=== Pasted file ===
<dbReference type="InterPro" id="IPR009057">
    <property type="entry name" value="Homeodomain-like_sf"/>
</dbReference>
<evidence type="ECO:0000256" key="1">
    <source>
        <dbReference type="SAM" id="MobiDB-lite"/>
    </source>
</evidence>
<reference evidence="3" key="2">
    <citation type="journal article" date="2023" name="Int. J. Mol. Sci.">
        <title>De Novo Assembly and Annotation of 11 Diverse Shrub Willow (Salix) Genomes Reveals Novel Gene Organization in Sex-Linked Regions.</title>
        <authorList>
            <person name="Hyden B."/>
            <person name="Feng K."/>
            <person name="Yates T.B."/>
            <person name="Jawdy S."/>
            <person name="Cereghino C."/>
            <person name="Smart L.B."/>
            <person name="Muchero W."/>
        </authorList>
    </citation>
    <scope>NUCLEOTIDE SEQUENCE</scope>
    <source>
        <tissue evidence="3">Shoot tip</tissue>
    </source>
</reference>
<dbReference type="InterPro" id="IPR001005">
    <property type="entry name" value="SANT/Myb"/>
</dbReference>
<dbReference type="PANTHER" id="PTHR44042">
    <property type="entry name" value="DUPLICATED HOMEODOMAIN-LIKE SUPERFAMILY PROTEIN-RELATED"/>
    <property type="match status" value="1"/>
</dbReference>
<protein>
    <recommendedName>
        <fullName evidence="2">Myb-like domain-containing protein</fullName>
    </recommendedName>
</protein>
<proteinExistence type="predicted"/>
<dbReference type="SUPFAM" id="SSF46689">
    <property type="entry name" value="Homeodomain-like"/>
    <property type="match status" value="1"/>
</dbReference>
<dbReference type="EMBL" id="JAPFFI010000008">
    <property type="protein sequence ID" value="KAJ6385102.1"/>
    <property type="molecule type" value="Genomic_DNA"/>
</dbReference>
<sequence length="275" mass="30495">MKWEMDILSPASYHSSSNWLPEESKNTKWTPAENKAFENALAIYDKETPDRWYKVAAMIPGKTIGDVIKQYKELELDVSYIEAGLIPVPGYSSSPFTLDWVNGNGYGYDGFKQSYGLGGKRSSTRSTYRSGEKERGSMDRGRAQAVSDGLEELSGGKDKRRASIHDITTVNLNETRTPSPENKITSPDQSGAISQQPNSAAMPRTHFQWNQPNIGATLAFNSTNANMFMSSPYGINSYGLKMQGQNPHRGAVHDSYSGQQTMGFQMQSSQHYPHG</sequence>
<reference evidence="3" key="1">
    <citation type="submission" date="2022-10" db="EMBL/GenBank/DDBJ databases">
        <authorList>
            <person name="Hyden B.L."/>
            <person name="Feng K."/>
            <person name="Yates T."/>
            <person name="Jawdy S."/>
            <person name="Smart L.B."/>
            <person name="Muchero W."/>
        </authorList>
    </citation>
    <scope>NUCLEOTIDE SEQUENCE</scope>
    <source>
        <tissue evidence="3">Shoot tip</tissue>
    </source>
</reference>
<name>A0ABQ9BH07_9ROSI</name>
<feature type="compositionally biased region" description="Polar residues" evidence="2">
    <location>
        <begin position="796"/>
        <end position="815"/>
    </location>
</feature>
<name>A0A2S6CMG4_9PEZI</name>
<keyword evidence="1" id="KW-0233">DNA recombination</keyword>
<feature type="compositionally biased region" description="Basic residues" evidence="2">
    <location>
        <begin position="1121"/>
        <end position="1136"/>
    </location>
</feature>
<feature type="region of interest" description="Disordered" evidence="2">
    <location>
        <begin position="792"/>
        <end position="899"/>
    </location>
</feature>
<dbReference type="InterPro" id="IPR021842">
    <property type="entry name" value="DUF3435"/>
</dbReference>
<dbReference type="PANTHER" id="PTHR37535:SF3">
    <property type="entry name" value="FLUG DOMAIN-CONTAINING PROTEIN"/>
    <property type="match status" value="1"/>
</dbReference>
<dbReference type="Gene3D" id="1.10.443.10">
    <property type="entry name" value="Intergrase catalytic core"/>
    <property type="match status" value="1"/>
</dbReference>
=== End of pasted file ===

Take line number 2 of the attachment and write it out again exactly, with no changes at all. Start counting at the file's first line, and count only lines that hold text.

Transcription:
    <property type="entry name" value="Homeodomain-like_sf"/>